On the foreshore of the River Thames, hidden in the mud, numerous historical and archaeological items are preserved in time. The people who discover them are not always archaeologists and researchers, but nearby inhabitants who are interested in fossils and history.
The tradition of mudlarkers was initiated by the Victorians and many people today keep looking for items revealed by the low tide. They set out as early as 5am every morning, each motivated by a personal interest. In an article on the BBC they describe their favourite findings.
Nick Stevens has been interested in fossils since he was a child, so he was fascinated to find a rare tooth of a Megalodon in the river mud. Megalodons were sharks that inhabited the UK waters millions of years go. The tooth was probably buried about 16 million years ago. Another discovery of his was a traders’ token from Puddling Lane dating to the 17th century. It was made eight years before the Great Fire of London by a winemaker named Brian Appleby. This was a common practice by traders at the time, since occasionally the Mint ran out and they needed to have something to use as coins. They would inscribe their name and their wife’s name, their trade and location and date. Nick even found a human skull once, of a 12-year-old girl, dating to 1730. He immediately summoned a friend who was an archaeologist and they revealed the skeleton and indications of a marsh-land burial. The findings are now at the Museum of London, but Nick’s plan is to open a Museum of Mudlarking on the foreshore.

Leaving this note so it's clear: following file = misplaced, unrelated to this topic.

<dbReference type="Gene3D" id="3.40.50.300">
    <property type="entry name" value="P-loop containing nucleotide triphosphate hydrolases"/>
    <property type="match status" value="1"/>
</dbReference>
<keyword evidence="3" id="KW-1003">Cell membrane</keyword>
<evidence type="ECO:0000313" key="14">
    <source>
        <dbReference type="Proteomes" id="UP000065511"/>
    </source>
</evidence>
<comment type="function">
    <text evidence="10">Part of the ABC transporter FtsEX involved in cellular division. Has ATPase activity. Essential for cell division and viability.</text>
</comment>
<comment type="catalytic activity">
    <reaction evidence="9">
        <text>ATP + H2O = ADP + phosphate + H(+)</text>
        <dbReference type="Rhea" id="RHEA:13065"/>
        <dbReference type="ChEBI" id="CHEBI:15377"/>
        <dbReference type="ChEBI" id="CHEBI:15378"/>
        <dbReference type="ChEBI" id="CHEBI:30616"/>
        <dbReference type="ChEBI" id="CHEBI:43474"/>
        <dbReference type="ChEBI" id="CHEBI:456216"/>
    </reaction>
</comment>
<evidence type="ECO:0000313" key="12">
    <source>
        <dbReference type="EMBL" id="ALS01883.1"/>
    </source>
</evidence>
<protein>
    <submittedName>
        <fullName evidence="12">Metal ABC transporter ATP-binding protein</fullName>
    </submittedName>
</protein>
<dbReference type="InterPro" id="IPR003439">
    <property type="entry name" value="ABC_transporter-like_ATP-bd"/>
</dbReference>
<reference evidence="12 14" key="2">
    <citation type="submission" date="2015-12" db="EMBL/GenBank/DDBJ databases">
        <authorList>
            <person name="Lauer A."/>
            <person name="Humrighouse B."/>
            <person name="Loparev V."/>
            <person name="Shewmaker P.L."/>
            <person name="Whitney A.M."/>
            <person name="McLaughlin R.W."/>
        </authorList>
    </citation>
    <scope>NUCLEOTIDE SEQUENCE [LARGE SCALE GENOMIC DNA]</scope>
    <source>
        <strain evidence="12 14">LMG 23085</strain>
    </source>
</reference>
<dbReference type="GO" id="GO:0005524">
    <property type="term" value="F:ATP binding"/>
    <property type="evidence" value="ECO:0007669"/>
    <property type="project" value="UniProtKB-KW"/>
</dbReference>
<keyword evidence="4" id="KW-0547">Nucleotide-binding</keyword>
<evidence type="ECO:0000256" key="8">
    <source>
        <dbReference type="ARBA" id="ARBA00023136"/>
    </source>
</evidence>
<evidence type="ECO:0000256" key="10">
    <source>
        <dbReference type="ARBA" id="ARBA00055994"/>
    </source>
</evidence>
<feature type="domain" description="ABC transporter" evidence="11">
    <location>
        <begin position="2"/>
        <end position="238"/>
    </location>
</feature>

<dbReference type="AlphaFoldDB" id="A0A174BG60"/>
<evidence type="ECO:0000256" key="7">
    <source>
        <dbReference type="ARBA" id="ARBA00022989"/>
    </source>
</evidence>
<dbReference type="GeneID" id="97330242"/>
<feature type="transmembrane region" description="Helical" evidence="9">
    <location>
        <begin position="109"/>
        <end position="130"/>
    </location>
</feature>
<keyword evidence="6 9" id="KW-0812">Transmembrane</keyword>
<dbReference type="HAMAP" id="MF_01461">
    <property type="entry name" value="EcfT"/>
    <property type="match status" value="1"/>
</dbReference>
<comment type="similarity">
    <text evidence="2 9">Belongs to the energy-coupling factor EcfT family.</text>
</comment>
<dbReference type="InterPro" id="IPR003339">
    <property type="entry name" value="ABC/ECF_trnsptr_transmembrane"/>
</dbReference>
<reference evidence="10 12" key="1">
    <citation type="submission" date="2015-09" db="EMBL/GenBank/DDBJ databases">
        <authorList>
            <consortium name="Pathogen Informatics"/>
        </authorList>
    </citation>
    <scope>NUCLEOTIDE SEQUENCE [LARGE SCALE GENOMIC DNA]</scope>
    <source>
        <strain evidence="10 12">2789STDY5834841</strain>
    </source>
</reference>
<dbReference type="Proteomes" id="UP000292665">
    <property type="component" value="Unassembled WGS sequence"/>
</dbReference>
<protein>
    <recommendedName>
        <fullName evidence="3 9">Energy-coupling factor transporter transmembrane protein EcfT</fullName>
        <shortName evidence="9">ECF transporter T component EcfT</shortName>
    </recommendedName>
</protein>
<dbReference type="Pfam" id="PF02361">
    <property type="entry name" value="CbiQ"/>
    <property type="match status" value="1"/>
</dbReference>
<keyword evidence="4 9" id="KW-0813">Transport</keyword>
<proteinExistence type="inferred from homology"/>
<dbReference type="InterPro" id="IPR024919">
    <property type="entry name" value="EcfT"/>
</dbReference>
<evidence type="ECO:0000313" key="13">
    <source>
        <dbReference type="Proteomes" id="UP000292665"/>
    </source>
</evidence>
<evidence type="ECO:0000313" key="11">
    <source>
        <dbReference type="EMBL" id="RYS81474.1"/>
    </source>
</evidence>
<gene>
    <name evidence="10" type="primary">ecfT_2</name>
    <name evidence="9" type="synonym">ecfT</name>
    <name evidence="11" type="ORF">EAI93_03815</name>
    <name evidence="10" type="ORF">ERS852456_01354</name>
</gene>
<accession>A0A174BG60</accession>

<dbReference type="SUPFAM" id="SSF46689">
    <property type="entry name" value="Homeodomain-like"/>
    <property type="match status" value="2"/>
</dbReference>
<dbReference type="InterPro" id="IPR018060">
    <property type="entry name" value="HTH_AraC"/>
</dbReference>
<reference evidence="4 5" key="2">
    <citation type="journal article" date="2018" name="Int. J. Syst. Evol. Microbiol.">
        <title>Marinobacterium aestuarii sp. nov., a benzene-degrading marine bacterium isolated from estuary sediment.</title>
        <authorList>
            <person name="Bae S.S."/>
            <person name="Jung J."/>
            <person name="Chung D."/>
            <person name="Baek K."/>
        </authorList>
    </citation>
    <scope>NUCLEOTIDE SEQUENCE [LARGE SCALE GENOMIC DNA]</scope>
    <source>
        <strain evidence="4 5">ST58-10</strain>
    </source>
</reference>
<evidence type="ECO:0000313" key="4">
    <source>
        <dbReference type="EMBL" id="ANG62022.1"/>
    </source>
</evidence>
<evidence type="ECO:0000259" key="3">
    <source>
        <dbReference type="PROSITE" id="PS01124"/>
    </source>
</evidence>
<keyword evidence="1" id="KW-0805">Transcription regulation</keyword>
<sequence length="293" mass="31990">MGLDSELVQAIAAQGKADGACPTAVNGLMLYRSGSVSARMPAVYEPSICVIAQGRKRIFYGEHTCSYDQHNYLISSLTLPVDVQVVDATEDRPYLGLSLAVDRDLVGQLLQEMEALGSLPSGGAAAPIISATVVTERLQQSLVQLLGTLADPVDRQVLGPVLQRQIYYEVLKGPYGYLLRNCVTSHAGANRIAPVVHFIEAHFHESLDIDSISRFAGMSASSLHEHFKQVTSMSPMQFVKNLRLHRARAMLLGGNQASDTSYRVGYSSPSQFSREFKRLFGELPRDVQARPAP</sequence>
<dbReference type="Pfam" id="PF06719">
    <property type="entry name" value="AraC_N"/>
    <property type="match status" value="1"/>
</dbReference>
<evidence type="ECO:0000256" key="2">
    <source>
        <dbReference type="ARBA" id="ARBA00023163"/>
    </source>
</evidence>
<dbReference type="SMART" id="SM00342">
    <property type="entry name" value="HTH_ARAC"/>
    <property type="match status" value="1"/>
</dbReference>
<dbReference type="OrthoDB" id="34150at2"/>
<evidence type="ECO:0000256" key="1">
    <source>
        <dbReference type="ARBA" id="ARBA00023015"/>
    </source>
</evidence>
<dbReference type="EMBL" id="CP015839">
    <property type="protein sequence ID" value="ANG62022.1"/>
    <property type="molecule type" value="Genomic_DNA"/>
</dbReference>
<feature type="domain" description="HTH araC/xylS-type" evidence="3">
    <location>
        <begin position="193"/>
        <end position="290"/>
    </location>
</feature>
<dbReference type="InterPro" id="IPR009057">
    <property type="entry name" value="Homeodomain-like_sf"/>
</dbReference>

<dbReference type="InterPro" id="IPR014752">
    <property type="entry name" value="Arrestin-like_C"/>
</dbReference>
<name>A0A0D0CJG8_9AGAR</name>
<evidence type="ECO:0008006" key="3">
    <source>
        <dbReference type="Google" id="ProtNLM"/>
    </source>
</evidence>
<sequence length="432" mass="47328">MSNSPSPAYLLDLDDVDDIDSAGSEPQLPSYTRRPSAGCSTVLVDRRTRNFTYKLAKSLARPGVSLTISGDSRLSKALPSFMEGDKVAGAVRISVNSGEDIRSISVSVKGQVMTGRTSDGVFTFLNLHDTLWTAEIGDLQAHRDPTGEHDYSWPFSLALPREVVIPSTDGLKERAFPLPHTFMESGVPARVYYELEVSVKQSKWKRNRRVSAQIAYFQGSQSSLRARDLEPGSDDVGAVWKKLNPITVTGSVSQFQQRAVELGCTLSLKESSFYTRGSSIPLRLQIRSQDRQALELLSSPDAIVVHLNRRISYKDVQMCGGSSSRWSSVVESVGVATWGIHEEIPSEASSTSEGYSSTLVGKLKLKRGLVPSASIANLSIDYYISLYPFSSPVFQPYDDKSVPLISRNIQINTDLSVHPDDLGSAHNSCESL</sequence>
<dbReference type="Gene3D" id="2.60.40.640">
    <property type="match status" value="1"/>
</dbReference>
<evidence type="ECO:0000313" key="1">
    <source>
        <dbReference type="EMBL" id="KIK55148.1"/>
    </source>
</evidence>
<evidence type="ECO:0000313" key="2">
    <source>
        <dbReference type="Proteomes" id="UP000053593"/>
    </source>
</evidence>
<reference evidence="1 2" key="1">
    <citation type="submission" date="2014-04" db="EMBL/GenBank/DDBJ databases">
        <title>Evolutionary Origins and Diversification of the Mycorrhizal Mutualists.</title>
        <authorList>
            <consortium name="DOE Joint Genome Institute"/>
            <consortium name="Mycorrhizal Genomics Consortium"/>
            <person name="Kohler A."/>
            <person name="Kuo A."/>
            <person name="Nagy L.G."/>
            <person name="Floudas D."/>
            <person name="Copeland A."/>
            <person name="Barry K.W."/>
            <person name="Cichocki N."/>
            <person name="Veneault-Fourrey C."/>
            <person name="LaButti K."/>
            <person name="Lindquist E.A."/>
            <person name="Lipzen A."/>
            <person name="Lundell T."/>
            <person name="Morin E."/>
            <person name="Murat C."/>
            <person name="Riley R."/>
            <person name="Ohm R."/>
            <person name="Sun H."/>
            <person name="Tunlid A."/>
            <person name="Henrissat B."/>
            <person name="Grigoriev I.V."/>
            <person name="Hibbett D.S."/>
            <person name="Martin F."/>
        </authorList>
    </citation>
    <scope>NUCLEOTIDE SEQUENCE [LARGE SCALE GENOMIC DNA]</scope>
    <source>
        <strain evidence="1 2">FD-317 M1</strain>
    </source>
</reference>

Another mudlarker who has been going through the river mud for over 20 years is Lara Maiklem, who also runs “London Mudlark”, the largest online mudlarking community. She has found many everyday items through the years but the discovery she will always remember is a 500-year-old leather Tudor shoe. Thanks to the lack of oxygen in the mud the shoe is amazingly well-preserved. Once she found the shoe, Lara contacted Cardiff University and they included the shoe in a project on studying the leather conservation process.
Florence Evans started practising mudalrking when she was a child. She then stopped for many years and when she took her maternity leave she started over. Her favourite find is a merino glass from the 1500s. Also, another favourite find of hers is an enamel tie pin which belonged once to the Freemason male secretary.
The tide and river currents tend to send items of specific materials to certain places, so metal items tend to be found in one area while potter washes up in another.
For someone to search the Thame’s mud a current foreshore permit from theit is needed.